She is proud of her involvement with the $11 million, 70-unit townhouse project in northeast Ontario that is now nearly complete. She said she is also happy she could assist in the transition of the Presbyterian Community Care center into 56 affordable rental units. She said she was just fine with staying in the background while working to help those two projects get off the ground.

“You can know you are part of those things but you don’t have to have your face splashed in the newspaper,” said Higinbotham.

Former Ontario City Manager Adam Brown said working with Higinbotham was a positive experience.

“We had a lot of collaboration to get the small shelters (tiny houses) up and running. We worked together a lot to make that happen. She was someone who got stuff done,” said Brown.

Her other great accomplishment?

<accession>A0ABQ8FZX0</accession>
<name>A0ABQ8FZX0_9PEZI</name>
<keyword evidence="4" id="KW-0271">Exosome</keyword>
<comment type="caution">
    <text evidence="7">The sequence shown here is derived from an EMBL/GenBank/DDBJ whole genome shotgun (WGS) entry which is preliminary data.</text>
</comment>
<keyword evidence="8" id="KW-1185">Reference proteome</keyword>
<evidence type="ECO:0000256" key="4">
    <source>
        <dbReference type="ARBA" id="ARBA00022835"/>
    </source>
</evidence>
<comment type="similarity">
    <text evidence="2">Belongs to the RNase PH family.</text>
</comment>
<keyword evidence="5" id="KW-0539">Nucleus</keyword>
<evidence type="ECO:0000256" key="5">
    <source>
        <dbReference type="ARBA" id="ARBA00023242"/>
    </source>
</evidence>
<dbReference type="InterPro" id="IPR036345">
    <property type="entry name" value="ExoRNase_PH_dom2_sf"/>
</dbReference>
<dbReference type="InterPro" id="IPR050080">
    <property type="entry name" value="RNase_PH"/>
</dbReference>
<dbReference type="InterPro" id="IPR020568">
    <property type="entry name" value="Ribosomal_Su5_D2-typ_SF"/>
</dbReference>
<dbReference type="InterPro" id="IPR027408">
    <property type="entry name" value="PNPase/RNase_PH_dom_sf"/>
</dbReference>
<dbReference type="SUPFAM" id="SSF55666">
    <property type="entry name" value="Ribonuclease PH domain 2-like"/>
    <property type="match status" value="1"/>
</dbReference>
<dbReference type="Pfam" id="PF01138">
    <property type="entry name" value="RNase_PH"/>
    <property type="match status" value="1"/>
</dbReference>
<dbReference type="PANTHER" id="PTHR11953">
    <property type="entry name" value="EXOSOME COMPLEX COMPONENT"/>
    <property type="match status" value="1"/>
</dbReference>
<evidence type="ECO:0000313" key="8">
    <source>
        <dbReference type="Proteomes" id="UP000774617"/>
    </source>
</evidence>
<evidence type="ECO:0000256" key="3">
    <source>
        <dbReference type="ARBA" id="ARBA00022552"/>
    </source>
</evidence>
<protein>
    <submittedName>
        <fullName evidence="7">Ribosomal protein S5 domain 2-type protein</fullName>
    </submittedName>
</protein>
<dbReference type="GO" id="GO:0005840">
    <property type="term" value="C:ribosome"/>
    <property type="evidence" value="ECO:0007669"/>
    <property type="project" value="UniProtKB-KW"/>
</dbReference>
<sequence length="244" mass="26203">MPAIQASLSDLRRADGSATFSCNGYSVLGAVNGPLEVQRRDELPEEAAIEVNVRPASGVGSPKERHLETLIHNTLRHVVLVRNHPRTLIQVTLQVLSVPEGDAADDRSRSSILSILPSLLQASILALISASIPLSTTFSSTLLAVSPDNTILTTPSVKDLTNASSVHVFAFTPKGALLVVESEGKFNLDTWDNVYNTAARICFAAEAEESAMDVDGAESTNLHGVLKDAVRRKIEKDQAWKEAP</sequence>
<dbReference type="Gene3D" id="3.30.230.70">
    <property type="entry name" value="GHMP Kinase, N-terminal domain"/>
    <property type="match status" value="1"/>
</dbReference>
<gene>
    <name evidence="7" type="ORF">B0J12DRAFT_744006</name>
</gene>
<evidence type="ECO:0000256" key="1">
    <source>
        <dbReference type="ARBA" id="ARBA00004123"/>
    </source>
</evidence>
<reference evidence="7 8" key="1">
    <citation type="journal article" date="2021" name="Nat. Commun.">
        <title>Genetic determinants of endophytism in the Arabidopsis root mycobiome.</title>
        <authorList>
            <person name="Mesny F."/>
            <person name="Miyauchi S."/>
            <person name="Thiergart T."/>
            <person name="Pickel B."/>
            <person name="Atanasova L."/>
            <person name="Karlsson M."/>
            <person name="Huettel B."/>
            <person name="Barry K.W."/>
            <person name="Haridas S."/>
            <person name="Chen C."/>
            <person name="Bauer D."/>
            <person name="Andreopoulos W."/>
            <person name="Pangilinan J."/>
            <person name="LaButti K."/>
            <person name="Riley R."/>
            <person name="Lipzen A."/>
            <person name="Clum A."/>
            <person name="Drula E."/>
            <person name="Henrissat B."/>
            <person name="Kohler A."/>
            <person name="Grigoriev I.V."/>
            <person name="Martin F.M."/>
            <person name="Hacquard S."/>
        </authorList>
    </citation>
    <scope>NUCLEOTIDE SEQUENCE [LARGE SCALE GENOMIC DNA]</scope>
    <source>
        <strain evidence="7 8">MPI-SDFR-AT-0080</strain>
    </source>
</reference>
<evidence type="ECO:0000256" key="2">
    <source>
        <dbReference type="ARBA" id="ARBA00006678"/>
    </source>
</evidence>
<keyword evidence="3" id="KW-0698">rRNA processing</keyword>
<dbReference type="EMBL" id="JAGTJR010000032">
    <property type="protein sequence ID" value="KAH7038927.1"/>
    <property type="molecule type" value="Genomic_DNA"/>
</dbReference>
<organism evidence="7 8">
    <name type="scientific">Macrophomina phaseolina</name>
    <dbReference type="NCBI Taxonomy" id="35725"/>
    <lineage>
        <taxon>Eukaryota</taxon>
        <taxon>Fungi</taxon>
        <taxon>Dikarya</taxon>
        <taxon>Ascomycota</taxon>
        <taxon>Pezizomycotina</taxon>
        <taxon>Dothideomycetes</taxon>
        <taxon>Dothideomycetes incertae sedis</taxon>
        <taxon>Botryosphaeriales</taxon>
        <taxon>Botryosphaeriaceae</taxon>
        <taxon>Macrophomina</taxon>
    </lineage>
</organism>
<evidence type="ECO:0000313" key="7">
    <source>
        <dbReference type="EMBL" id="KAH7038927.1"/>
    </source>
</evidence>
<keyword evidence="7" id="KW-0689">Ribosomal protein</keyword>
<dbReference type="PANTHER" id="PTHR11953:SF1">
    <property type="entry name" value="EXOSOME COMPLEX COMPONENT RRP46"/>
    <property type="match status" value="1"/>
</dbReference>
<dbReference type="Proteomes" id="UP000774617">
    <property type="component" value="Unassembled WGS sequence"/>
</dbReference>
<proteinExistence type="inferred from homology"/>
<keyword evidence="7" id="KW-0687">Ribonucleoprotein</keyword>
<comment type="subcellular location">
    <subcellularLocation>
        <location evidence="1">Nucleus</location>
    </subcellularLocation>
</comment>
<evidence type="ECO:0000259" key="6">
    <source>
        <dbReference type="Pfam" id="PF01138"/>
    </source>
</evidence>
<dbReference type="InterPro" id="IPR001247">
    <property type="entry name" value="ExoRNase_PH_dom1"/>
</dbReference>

“Raising four kids,” she said.

Higinbotham said while the new director of Community in Action will start in February, she will still work a few weeks more to help with the transition.

Higinbotham said she hopes people understand the important role Community in Action plays in the county.

“Maybe an appreciation for the staff that do the work because they work really hard and they care about people,” said Higinbotham.

The ultimate aim of her organization, said Higinbotham, is to help people – “to try to figure out what their gaps or needs are and try to figure out if we have a program that meets their goals.”

News tip? Contact reporter Pat Caldwell at [email protected]

EXCELLENCE IN JOURNALISM – Available for $7.50 a month. Subscribe to the digital service of the Enterprise and get the very best in local journalism. We report with care, attention to accuracy, and an unwavering devotion to fairness. Get the kind of news you’ve been looking for – day in and day out from the Enterprise.